Back to the puzzle at hand - a standoff between capitalism and common sense. At least that's the way it seems to me. Commentators express outrage that milk costs less than bottled water and soft drinks. I want milk to cost less so that children drink it instead of Coke. And if people are idiot enough to drink bottled water when we have perfectly potable tap water, let them waste their money. So, what to do if we want children with strong bones and healthy teeth and contented cows frolicking in green fields - preferably not simultaneously, that could be dangerous. One or two of our crazy socialist types have suggested setting a floor price for milk. Imagine! Going back to those mad days of pesky rules and regulations designed to prevent rampant capitalism from doing what it appears to do best - rampaging? Hell, yeah. Let's do that.

What's that you say? We can't because of world markets and shareholders' profits and all that terribly sophisticated economic stuff that makes so little sense to ordinary folk. Murray Goulburn, the company that lowered the milk price retrospectively, still calls itself a 'co-operative'. It's nothing of the sort, obviously. The name is historic, from the days when we used to have co-operatives that, er, co-operated rather than embarked on murder/suicide sprees by attempting to put their suppliers out of business. That's the thing with capitalism - it works fine until it doesn't and then it turns into Hannibal Lecter.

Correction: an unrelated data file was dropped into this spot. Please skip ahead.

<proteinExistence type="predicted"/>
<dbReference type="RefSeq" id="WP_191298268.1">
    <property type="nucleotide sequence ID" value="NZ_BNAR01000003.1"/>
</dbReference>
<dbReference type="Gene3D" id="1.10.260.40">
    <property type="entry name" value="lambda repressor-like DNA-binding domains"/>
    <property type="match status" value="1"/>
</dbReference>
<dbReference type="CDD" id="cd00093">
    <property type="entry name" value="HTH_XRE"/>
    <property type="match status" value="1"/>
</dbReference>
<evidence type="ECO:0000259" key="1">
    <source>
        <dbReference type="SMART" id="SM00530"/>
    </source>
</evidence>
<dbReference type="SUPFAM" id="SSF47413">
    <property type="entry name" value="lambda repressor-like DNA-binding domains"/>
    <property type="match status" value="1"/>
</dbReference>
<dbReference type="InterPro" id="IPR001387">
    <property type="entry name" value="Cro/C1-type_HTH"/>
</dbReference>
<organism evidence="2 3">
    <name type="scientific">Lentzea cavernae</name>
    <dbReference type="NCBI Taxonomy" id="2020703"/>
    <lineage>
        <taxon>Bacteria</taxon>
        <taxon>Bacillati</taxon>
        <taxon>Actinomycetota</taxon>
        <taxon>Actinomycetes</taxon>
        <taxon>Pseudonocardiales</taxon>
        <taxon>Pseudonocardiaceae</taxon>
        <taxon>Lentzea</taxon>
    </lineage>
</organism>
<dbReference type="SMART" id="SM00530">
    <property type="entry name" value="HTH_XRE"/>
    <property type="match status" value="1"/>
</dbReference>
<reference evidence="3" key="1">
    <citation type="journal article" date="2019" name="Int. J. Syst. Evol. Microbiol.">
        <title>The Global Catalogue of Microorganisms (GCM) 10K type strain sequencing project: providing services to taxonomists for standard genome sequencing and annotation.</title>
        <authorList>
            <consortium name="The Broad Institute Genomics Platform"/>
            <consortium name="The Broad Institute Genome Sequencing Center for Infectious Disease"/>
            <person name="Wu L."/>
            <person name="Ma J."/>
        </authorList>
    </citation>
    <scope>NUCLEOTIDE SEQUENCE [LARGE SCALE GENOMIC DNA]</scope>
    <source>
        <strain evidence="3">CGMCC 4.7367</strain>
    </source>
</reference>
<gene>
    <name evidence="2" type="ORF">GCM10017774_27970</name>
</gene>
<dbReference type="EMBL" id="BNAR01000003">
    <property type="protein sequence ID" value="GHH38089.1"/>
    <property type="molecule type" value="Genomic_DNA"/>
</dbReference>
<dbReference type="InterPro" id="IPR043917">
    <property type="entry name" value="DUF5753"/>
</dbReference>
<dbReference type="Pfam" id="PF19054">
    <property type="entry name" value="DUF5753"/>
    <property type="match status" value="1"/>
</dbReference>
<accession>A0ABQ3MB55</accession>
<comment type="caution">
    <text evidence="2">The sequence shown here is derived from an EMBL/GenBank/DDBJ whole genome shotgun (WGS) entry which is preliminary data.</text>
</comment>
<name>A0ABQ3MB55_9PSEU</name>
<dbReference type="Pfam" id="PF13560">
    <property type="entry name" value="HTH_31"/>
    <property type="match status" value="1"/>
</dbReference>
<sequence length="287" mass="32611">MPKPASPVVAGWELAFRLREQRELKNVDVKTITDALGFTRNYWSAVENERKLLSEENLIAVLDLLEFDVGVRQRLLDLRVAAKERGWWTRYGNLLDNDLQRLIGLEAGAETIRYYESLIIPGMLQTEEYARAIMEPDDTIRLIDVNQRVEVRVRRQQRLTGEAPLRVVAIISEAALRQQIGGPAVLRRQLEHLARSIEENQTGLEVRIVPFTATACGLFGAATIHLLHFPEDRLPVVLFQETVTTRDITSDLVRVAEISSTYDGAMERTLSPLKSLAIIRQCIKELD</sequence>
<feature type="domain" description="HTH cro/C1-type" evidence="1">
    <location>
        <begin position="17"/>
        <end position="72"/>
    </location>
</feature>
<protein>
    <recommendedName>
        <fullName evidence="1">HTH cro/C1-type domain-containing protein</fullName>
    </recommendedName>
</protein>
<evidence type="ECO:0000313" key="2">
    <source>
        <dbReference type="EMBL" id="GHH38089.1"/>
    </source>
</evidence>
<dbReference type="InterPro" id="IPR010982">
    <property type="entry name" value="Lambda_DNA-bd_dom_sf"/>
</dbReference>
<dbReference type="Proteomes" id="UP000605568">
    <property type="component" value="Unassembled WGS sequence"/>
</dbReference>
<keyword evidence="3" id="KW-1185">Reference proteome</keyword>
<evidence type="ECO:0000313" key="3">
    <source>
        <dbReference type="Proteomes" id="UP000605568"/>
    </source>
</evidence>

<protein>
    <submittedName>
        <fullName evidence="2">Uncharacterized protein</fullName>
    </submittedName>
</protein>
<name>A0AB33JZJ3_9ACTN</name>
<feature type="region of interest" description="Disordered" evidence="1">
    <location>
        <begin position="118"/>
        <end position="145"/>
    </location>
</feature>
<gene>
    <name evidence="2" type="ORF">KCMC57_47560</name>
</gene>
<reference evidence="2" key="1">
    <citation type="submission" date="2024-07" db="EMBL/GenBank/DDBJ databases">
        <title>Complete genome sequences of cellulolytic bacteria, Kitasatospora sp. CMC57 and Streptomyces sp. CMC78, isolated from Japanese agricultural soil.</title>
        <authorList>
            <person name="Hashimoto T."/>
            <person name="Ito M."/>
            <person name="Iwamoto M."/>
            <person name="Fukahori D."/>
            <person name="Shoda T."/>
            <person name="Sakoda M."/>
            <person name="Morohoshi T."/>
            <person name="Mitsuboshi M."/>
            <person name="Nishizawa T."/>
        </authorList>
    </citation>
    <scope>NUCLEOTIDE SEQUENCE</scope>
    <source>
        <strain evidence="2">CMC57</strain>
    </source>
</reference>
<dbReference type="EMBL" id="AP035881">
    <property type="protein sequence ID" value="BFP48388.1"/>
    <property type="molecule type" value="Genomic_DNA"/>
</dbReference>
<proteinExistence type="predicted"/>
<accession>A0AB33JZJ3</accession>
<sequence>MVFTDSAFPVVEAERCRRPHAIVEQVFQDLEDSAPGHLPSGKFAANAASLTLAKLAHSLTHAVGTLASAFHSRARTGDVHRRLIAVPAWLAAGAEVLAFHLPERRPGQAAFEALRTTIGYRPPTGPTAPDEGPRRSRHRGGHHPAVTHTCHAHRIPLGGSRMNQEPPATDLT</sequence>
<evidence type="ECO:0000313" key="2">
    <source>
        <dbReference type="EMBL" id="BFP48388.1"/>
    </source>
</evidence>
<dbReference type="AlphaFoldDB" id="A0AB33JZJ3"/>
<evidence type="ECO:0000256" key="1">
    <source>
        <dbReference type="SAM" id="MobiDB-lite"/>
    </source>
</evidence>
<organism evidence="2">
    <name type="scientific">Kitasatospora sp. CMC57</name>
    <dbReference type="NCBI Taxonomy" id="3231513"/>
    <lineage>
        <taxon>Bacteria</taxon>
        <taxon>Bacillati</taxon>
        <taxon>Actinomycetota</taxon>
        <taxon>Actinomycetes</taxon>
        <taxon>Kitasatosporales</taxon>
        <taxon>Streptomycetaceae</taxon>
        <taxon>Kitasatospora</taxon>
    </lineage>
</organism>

The 'co-op' appears to interpret its duty to protect rather like the Ndrangheta does. Except the mafia has the sense to realise that killing all the geese at one stroke will result in the drying up of golden eggs. Having recently posted a profit of $40 million, Murray Goulburn might embark on a rethink you suggest? Well that would just be too sensible, not mention sort of socialist. The market must be left to do its thing - even if that thing involves driving off a cliff.